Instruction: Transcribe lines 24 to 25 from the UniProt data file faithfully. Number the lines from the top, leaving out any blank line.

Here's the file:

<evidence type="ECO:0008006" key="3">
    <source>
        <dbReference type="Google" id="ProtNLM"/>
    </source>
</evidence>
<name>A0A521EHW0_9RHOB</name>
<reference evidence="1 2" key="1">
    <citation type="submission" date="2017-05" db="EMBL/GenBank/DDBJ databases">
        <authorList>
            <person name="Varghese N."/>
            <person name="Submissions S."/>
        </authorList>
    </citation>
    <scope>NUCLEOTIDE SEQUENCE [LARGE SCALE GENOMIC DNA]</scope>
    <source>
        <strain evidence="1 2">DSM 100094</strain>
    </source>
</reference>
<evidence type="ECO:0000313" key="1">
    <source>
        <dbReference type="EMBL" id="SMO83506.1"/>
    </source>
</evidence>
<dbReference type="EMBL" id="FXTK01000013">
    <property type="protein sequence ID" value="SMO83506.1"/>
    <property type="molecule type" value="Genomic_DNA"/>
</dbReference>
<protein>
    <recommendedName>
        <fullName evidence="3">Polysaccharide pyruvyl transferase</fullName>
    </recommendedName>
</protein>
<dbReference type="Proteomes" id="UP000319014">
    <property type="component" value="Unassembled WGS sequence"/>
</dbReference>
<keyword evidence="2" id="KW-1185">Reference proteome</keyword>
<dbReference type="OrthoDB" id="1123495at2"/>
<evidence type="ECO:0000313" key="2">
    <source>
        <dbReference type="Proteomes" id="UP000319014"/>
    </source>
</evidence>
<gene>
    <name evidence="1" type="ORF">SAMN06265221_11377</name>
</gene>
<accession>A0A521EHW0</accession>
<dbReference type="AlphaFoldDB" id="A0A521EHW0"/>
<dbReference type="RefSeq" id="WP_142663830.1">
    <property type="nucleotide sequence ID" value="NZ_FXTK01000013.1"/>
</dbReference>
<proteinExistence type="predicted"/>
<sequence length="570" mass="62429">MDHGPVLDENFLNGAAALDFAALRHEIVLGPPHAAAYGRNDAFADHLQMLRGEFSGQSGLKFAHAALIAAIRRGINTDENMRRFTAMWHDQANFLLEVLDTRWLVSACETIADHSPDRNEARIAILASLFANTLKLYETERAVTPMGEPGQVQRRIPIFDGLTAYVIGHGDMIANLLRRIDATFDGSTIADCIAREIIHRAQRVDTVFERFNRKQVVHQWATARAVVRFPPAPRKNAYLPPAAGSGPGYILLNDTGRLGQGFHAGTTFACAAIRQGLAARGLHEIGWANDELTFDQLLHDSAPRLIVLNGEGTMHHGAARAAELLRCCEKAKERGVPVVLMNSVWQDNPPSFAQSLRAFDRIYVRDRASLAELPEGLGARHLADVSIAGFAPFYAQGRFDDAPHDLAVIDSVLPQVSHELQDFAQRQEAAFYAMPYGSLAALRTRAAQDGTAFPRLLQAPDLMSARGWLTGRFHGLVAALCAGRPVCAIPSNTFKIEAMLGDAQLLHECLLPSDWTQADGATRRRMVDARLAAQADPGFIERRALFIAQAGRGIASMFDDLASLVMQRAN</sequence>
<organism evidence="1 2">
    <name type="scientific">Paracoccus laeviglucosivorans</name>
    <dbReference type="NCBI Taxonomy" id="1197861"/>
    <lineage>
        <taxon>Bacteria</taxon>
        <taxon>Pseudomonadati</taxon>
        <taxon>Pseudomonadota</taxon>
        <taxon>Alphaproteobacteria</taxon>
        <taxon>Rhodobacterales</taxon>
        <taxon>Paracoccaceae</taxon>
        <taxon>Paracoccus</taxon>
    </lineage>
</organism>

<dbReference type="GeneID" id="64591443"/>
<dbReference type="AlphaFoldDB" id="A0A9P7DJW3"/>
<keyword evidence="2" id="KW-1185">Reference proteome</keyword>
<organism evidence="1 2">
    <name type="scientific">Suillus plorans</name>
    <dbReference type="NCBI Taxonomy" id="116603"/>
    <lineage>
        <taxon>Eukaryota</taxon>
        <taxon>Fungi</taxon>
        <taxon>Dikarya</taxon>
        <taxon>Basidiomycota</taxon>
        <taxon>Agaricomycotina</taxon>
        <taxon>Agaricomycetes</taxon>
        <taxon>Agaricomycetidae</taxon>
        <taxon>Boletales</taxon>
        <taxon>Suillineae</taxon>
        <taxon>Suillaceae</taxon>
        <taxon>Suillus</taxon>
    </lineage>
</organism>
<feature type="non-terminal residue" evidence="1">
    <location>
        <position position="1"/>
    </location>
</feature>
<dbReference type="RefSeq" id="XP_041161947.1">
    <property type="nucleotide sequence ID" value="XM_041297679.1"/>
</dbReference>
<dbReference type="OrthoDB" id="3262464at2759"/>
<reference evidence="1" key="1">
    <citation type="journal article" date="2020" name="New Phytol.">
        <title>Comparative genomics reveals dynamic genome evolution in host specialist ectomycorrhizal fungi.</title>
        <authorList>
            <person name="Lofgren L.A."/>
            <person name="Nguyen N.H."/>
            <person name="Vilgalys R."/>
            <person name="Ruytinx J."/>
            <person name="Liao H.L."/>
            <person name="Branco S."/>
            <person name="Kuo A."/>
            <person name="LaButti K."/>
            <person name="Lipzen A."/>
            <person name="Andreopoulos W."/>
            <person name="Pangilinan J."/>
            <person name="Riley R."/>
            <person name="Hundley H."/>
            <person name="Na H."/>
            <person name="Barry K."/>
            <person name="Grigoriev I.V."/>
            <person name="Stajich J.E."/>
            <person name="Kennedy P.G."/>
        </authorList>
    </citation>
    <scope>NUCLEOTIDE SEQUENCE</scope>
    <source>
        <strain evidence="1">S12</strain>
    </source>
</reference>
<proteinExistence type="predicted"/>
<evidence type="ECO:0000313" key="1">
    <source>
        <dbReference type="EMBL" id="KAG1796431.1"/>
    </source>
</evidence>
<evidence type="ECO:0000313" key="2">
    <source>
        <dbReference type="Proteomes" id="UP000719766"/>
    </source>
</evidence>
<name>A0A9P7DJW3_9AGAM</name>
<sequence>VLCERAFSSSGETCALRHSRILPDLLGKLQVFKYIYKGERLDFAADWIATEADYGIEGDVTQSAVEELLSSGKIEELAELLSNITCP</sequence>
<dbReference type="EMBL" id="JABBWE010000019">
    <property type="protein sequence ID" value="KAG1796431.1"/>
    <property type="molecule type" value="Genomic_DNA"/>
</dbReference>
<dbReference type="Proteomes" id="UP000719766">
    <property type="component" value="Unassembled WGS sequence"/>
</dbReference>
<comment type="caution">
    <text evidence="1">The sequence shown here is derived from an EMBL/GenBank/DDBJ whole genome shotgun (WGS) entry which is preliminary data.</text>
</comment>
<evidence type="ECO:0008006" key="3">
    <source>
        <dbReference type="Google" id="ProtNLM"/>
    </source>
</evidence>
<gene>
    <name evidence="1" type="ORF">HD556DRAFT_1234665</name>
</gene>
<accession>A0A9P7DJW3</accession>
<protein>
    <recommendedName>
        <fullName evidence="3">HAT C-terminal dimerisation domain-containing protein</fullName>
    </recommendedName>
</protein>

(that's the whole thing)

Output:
<dbReference type="EMBL" id="FXTK01000013">
    <property type="protein sequence ID" value="SMO83506.1"/>